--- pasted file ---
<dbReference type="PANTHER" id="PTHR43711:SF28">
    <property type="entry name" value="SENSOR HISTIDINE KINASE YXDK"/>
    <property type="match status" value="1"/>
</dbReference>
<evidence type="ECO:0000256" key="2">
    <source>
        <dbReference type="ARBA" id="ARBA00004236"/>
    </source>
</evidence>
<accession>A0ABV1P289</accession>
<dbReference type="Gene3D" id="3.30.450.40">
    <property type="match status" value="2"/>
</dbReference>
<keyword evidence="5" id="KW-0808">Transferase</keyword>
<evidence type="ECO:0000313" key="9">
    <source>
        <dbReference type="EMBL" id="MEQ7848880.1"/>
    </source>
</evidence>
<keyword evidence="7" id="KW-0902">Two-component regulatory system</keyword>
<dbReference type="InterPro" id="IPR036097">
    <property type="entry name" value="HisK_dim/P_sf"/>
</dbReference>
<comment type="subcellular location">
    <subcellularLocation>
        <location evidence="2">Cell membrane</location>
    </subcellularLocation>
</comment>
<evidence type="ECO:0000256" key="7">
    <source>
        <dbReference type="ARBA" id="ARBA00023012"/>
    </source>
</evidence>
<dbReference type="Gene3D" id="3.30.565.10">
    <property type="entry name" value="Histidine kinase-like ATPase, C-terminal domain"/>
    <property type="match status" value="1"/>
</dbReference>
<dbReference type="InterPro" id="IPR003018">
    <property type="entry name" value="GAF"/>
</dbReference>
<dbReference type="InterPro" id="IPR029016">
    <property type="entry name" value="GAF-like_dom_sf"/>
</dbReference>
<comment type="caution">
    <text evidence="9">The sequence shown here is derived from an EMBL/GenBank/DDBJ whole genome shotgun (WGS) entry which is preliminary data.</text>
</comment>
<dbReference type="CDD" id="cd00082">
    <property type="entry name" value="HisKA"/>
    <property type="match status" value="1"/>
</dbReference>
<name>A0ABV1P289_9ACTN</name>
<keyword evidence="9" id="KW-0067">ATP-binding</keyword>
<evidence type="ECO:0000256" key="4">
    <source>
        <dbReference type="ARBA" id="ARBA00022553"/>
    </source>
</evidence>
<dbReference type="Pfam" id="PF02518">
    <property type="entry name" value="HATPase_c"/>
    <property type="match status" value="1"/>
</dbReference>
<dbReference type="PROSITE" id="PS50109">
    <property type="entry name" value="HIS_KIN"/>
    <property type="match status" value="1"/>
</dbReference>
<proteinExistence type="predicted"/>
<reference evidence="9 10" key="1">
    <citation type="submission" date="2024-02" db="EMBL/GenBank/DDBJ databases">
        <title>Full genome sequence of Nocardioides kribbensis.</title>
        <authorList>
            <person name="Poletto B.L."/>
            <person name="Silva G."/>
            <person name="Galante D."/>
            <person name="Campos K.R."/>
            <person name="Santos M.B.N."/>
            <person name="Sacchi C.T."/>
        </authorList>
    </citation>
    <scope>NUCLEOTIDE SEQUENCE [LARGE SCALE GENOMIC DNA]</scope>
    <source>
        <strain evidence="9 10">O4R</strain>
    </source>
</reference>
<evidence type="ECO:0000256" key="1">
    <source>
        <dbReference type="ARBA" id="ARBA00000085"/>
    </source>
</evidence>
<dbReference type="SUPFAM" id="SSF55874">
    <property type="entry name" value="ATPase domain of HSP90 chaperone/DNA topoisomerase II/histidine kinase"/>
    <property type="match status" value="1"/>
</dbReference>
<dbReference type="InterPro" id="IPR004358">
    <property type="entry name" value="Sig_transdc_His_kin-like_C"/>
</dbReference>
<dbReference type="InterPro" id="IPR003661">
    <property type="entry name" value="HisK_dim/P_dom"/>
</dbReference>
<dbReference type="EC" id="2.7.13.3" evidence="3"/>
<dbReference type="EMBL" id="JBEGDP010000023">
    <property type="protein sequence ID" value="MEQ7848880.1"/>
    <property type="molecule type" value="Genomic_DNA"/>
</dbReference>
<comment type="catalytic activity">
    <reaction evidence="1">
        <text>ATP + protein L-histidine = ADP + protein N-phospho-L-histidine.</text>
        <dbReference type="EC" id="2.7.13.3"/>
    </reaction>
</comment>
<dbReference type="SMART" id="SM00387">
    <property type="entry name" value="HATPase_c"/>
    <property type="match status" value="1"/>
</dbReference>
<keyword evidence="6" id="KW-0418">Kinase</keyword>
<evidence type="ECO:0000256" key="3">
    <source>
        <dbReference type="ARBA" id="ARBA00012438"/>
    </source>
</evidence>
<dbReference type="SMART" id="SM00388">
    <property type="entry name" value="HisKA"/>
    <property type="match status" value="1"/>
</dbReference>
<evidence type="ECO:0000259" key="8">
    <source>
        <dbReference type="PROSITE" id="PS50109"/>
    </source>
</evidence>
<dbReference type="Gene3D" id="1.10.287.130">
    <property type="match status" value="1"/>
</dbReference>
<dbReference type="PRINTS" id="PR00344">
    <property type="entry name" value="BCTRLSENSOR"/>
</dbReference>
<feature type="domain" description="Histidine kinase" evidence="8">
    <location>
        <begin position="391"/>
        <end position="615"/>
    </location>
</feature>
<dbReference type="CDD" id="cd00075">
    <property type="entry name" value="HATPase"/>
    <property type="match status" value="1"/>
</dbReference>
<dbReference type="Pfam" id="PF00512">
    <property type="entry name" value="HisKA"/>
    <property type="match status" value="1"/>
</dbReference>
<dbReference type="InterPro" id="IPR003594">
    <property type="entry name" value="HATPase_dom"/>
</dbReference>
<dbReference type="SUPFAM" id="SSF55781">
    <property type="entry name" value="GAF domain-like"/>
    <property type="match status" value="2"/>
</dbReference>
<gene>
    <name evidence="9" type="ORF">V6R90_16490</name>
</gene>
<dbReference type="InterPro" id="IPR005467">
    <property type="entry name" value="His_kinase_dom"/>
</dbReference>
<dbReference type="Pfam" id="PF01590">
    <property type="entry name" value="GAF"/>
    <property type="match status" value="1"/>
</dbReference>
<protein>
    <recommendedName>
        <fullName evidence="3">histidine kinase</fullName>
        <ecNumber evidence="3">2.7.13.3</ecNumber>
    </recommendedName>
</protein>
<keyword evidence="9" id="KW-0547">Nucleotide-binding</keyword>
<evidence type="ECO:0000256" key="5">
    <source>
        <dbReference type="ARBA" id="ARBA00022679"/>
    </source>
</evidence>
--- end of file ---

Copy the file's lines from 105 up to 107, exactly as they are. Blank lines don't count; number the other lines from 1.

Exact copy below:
    <reaction evidence="1">
        <text>ATP + protein L-histidine = ADP + protein N-phospho-L-histidine.</text>
        <dbReference type="EC" id="2.7.13.3"/>